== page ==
Getting back on track after a slip

Even though I’ve been in great shape for 15 years, due to a genetic issue, I need to work much harded than most people to keep my weight in check. Here's how I do it.

30-Oct 2022, by Lee Sandwith

Might fight against the obesity gene

If you’re familiar with my health journey, you’ll already know that 15 years ago I was borderline obese.

With some basic education on nutrition and exercise, I lost 25kg and found a way to keep that weight off permanently.

I’ve built on that by achieving MSc level education in Clinical Nutrition, and co-founding ingfit to help people succeed on their own weight loss journeys.

Even though I’ve been in great shape for 15 years, I still need to work at it, primarily because I have several genetic polymorphisms which massively increase my risk for obesity (more on that later).

Due to this genetic issue, I gain weight much more easily than my friends and family so to stay in shape, I need to work harder than most.

In this article, I share exactly what I do to manage the ups and downs.

Follow these principles and you too could stay in great shape forever.

What deviating from discipline means for me

I spent some time in Europe this summer and consciously relaxed my normally tight rules on nutrition.

I didn’t go completely crazy, but I enjoyed dessert, carbs and a few pints of beer with my Dad, and ended up gaining a few kilos of body fat.

2kg may seem like nothing, and it isn’t, but that’s a much as I ever let things slide.

This is one of the reasons why I’ve kept off the weight I lost for over 15 years ago.

For me, the key is to always keep a loose handle in things to ensure things don’t get completely out of control.

This is where I see a lot of people get into trouble with their weight during the holidays; they have a couple of bad days which turn into weeks or even months of bad behaviour!

This is not good.

Live your life, eat your cake but don’t be a glutton.

You should have plenty of time on holidays to stay active so get those trainers on and walk everywhere!

When I’m dialing things back in after the summer, I return to my 5 principles.

Principle 1 - Mindset

Getting into the right mindset is critical. I break it down as follows:

Understand your goals – Spend some time really think about your goals. Why exactly do you want to lose weight? What does it mean to you? Write them down. Writing down your goals makes them real.

Take accountability – Stop blaming others for your current state. There is only one person who is going to ensure your success of failure, and that’s you!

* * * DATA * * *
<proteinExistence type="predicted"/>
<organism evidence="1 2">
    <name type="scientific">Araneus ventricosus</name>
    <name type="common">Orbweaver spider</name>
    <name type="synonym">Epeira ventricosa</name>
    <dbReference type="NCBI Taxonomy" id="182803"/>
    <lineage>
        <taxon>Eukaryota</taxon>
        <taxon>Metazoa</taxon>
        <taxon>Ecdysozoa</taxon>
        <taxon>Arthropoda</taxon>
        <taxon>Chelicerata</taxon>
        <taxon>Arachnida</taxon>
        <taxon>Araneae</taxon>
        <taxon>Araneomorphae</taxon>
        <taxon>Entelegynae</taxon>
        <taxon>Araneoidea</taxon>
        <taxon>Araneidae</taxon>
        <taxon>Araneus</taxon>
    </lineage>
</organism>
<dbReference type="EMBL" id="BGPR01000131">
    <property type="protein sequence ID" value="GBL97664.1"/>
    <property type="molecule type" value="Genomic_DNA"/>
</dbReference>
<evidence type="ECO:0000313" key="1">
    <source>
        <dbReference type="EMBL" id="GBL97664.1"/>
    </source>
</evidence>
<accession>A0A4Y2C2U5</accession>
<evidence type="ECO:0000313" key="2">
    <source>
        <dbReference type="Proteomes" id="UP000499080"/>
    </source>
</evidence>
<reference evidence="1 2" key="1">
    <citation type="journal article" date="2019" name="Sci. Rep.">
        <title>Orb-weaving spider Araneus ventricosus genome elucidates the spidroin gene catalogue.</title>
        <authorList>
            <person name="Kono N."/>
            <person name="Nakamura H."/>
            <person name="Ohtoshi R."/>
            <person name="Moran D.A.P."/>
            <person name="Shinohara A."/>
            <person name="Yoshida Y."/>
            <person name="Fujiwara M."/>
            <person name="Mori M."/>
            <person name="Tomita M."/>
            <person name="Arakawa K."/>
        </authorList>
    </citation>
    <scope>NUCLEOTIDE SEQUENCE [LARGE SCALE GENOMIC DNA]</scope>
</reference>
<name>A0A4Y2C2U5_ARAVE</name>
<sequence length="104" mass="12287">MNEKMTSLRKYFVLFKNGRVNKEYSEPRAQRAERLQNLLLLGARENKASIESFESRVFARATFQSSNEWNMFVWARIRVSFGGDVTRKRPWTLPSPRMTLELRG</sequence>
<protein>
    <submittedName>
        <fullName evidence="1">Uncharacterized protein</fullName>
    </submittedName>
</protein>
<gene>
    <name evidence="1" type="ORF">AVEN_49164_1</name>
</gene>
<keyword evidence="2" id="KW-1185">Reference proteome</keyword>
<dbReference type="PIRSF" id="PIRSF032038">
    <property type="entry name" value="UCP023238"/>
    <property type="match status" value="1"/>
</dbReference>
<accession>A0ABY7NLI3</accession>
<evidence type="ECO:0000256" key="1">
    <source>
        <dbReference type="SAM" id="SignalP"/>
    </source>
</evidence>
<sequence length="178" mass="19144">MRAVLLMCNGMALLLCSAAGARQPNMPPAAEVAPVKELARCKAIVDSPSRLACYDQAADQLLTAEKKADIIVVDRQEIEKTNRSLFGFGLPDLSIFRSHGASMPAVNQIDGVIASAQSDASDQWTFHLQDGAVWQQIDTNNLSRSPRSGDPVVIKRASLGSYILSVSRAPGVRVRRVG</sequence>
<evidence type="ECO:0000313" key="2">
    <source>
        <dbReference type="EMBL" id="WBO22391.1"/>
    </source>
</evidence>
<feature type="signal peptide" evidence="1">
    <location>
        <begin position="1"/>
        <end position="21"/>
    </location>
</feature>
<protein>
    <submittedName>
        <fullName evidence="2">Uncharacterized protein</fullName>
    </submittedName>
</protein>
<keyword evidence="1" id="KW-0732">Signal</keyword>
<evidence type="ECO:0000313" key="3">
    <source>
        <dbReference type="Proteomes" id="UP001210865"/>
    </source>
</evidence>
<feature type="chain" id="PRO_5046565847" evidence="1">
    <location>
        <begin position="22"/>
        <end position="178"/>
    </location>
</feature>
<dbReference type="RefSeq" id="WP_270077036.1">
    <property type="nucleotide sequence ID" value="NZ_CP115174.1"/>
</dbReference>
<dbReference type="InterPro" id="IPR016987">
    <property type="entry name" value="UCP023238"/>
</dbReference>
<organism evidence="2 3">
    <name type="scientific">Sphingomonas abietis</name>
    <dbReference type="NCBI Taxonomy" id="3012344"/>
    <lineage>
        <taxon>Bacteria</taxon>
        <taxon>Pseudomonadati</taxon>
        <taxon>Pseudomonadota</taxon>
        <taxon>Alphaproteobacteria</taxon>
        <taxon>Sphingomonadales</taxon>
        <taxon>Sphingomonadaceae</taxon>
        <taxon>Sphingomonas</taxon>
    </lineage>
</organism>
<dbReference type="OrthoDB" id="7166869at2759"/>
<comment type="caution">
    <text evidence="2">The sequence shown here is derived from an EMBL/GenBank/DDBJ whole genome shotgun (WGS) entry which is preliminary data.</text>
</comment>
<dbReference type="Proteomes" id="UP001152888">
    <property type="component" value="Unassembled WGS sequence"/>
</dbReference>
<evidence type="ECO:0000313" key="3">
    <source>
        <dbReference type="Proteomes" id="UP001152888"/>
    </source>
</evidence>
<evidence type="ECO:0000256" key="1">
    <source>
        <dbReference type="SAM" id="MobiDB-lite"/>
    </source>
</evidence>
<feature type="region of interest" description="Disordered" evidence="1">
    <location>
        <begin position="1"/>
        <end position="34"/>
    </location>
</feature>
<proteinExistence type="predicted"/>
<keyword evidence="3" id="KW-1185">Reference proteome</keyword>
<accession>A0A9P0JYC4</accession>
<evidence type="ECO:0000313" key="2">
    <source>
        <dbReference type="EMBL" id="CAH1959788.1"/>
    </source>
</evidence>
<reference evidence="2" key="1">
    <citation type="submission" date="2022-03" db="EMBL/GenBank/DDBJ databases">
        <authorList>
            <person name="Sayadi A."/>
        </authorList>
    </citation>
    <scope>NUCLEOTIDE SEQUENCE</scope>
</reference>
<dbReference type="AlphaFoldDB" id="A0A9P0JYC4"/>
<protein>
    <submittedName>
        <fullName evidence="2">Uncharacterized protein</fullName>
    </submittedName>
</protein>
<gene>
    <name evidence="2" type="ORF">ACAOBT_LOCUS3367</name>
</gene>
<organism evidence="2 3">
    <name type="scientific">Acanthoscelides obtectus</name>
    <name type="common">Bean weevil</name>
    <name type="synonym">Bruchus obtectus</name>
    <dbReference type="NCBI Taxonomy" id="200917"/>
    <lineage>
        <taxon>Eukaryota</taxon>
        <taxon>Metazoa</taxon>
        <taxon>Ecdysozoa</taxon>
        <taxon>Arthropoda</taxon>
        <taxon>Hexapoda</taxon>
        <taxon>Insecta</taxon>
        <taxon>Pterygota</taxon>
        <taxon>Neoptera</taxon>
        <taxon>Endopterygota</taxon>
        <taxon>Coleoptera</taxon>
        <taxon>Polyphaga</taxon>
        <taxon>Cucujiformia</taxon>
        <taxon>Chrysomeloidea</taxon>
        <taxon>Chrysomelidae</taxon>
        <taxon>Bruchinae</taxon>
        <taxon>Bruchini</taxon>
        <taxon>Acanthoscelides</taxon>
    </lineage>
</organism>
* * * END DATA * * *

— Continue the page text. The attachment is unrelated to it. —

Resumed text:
Think long-term – Stop thinking short-term! If you really want to succeed, accept that this is a life-long endeavor. Ever searching for a quick fix is setting you up for failure.

Your real goal isn’t just “weight loss”. Losing weight may well be the first step on your wellness journey, but you should really be thinking about the big picture: longevity!

Principle 2 - Education

In order to optimse your health for the long-term, you need to understand the basics on the main pillars of health: nutrition, exercise, sleep and stress management.

Nutrition is where I would recommend starting as this is the main lever for weight loss (not exercise).

Understand the very basics first, then build from there: calories, macronutrients, micronutrients.

Even though I have a Masters Degree in Nutrition, I am still learning every single day.

Principle 3 - Calories matter

If you believe that calories don’t matter, I would strongly advise you reconsider.

Here’s why.

There are two popular theories on calories and obesity: Calories In Calories Out (CIO) and the Carbohydrate Insulin Model of Obesity (CIM).

CICO relates to energy balance where if you consume more calories than you burn, you’re in a calorie surplus and you gain weight. If you consume less calories than you burn, you’re in a calorie deficit and you lose weight.

CIM is postulates that the key driver of obesity is insulin. When insulin levels are high, the body stores fat in adipose tissue. As cells get fatter, they remove energy from the body which would otherwise be used for other metabolic requirements.

This is a gross oversimplification of a very complex subject and I will cover each off in more depth in the future.

In essence, both models attempt to establish a biological mechanism for obesity but neither have conclusively succeeded.

What keto advocates may not be aware of is that both models agree that the law of thermodynamics holds true, in that in order to lose weight, a calorie deficit needs to be achieved.

So what does this mean for you right now? Science aside, just let me say this.

We all know people who have been very successful in losing and maintaining weight by managing calories (me included), but, we also know many people who have not succeeded using CICO alone.